Childsplay Is Everything But That!

Silly me to think that Childsplay is a group of children playing violins, but that is exactly what I thought before sitting down to chat with Bob Childs, violin and viola maker extraordinaire, in advance of Childsplay’s tour this month. I am happy he set me straight about the ensemble as well as the craft of violin making.

Childsplay

Childsplay

Childsplay was born thirty years ago in Washington, DC, and Bob became involved with it that year. He plays fiddle in addition to being a luthier.

Bob Childs

Bob Childs

Childsplay is currently an ensemble of twenty-one musicians ranging in age from 20s to 70, two-thirds of whom are fiddle players. (Yes, I asked Bob the difference between a fiddle and a violin, and he said it is merely the way the instrument is played.) They are all extremely accomplished musicians, ranging from a violinist with the Boston Symphony Orchestra to a Boston-based fiddle player whom I have seen on a number of occasions.

Bob explained that the violin is the instrument most like the human voice, and showed me that each piece of wood he uses has a slightly different voice. His clients choose their wood by listening to each piece’s voice and two hundred hours later, a violin is born.iHis Each of the fiddles used by the ensemble were made by Bob, hence the name!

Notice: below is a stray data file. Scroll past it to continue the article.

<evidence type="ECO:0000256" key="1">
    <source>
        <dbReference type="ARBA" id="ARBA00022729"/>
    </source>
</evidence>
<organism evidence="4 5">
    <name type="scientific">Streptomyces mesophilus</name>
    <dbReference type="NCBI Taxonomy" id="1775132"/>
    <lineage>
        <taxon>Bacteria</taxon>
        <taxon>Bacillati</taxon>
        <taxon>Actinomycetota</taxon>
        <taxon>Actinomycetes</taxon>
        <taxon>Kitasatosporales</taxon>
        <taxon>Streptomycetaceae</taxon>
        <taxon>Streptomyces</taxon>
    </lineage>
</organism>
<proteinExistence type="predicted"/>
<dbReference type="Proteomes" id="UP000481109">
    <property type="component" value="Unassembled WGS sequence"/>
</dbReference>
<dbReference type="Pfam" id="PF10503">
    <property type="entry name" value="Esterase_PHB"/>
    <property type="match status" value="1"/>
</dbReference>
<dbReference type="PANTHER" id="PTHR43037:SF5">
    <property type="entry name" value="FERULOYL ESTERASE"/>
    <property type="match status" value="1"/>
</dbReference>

Childsplay explores the relationship between voice and violin and adds dance for a rhythmic component. This year’s version of Childplay has two Irish step dancers as well as a body percussionist and hambone player who will create that percussive element.

This music is contemporary; it is dynamic yet rooted in tradition. While there are elements of traditional fiddle music in the tunes created by these musicians, this is music anyone can and should appreciate. This is original music.

Bob loves the violin, saying that there is a mystery to it. He cannot explain why it sounds the way it does, so close to the human voice, but that is most likely why it has been revered since before the time that Amati, Stradivari, and Guarneri made their instruments.

I am listening to some of their music as I write this, and am amazed at how multiple violins are so synchronized that they sound like one instrument. I have witnessed from about ten feet away three fiddles sounding like one, and was awestruck. I cannot imagine – until I see for myself in a few weeks – that I will not be struck dumb by the wizardry of Childsplay.

You might wonder how musicians from such disparate backgrounds are able to perform in such a collaborative fashion. Well, you will have to get a ticket to one of their upcoming shows (Massachusetts, New York and Maine) to discover the answer!

About suze72

I've loved the arts all my life... I go to a lot of concerts, take lots of photos and want to share them. Every once in a while I do something other than a concert, too. The Boston area is full of opportunities to indulge my passion - I'd like to help make it yours too!

Posted on November 2, 2016, in concert announcements, interview, music, Uncategorized and tagged , , , , , , , , . Bookmark the permalink. Leave a comment.

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